The strategy will suggest a variety of approaches to streets — a “typology” of five or six types to accommodate different needs. It will recommend that some streets, such as Westlake, could become great promenades with slow-moving traffic and broad sidewalks, while others like “greenstreets” could become the equivalent of neighborhood pocket parks, while still accommodating local traffic.

Other streets must remain major arterials for movement of cars and trucks, and their design and related land use decisions must reflect that purpose. Some may actually mix vehicles and pedestrians, like many European streets, or Market Place through Pike Place Market.

A central waterfront park

The decision to move the new aquarium to a site south of Pier 59 creates an unprecedented opportunity for a major waterfront park extending from Pier 59 to Pier 66. While some of this “park” space will be actually be on the water, its heart will be Pier 62/63, and it could extend east to capture a dramatic hillclimb to Pike Place Market.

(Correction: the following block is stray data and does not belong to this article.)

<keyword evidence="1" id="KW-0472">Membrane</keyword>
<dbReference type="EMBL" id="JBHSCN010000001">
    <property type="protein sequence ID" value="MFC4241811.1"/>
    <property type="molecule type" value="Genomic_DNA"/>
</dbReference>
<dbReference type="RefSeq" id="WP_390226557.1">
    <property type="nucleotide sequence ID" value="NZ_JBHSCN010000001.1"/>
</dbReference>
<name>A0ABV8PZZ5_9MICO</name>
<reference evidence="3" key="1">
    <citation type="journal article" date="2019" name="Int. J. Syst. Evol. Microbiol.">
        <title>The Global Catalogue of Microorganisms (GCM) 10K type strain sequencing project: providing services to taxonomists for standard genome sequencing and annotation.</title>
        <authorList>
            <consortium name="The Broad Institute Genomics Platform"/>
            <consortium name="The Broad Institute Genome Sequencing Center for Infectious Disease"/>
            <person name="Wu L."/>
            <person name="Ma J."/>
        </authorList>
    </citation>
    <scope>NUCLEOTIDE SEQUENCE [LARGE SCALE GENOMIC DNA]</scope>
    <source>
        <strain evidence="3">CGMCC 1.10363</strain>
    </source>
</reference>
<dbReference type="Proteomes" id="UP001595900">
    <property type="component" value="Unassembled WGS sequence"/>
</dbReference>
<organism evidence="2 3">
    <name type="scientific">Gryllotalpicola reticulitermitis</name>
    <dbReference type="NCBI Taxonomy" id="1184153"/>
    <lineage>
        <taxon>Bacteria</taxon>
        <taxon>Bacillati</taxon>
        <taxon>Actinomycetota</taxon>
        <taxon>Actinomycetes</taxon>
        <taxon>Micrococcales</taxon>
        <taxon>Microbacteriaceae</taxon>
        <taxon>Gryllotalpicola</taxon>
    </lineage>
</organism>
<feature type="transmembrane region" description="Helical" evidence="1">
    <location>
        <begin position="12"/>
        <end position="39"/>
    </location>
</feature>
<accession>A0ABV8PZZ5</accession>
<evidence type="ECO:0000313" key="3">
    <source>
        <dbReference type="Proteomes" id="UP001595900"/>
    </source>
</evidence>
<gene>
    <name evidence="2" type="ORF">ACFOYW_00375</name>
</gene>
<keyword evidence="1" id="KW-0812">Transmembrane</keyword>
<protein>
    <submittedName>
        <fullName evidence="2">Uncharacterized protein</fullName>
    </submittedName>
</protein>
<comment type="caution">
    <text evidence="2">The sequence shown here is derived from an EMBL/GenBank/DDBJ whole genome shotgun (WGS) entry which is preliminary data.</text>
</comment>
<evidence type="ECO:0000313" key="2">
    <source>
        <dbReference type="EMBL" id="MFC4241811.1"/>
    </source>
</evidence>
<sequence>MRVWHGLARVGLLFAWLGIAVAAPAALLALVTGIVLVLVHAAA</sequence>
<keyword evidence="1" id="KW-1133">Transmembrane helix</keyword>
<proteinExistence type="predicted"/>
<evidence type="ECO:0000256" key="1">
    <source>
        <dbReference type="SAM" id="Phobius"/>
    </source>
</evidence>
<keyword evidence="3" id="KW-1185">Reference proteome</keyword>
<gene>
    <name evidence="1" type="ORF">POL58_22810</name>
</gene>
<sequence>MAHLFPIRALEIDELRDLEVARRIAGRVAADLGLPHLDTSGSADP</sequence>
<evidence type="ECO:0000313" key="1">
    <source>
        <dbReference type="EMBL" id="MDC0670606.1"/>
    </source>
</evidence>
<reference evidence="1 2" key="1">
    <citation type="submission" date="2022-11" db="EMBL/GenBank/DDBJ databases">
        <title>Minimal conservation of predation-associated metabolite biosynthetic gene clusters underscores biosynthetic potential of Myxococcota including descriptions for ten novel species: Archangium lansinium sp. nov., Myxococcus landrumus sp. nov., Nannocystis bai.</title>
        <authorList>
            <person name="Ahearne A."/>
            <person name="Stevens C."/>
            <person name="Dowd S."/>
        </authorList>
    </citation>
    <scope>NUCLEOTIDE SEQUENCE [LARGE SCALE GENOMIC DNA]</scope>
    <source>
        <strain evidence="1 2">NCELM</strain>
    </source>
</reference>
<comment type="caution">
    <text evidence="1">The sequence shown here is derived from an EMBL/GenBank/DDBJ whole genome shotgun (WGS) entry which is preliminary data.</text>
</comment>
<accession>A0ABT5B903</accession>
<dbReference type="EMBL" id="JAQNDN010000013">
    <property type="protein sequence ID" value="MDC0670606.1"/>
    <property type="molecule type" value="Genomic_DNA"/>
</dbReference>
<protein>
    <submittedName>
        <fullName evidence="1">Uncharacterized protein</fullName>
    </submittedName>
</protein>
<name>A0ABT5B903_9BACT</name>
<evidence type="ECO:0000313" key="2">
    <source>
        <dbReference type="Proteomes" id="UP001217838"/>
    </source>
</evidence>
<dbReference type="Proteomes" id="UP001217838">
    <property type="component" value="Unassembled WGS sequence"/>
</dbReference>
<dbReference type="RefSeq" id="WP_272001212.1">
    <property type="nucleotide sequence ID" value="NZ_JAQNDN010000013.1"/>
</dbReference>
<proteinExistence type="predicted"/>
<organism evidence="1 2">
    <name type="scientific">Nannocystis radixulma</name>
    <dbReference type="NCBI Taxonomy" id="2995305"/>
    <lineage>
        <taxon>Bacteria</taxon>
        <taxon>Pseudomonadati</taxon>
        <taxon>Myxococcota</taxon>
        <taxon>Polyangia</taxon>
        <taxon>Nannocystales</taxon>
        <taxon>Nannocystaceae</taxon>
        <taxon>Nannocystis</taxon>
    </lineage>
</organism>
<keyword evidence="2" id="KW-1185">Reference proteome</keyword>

The central waterfront park could effectively extend Pike Place Market — the city’s soul and its best public space — to Elliott Bay. While there are many uncertainties about the water’s edge due to the condition of the viaduct, connecting the market to the bay, and creating a major park on the water should be important goals regardless of the disposition of the viaduct.

Connection over and under I-5

The interstate is a substantial barrier between the eastern Center City neighborhoods and downtown. While physical connections exist at several streets — Pike, Pine, Madison, James, Cherry and Yesler — they are generally unpleasant for pedestrians to traverse. The strategy will recommend types of improvements at these locations to better strengthen the connections between these core neighborhoods and downtown, and to encourage foot travel.

12 projects approved